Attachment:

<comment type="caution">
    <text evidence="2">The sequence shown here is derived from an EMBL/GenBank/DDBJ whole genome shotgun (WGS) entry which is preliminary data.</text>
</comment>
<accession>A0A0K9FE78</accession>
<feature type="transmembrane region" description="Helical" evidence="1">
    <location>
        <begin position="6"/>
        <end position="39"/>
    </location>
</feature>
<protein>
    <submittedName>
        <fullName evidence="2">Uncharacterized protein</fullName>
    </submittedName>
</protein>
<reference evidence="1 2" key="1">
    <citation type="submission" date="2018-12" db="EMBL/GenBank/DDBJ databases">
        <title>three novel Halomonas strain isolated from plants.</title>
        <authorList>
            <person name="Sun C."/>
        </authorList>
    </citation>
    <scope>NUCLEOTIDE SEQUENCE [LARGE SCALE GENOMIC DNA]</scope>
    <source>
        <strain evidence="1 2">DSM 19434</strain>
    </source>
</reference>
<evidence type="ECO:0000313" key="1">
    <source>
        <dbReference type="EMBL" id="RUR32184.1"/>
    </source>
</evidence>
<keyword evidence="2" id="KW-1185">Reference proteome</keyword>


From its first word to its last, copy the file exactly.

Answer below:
<comment type="caution">
    <text evidence="2">The sequence shown here is derived from an EMBL/GenBank/DDBJ whole genome shotgun (WGS) entry which is preliminary data.</text>
</comment>
<accession>A0A0K9FE78</accession>
<feature type="transmembrane region" description="Helical" evidence="1">
    <location>
        <begin position="6"/>
        <end position="39"/>
    </location>
</feature>
<protein>
    <submittedName>
        <fullName evidence="2">Uncharacterized protein</fullName>
    </submittedName>
</protein>
<reference evidence="1 2" key="1">
    <citation type="submission" date="2018-12" db="EMBL/GenBank/DDBJ databases">
        <title>three novel Halomonas strain isolated from plants.</title>
        <authorList>
            <person name="Sun C."/>
        </authorList>
    </citation>
    <scope>NUCLEOTIDE SEQUENCE [LARGE SCALE GENOMIC DNA]</scope>
    <source>
        <strain evidence="1 2">DSM 19434</strain>
    </source>
</reference>
<evidence type="ECO:0000313" key="1">
    <source>
        <dbReference type="EMBL" id="RUR32184.1"/>
    </source>
</evidence>
<keyword evidence="2" id="KW-1185">Reference proteome</keyword>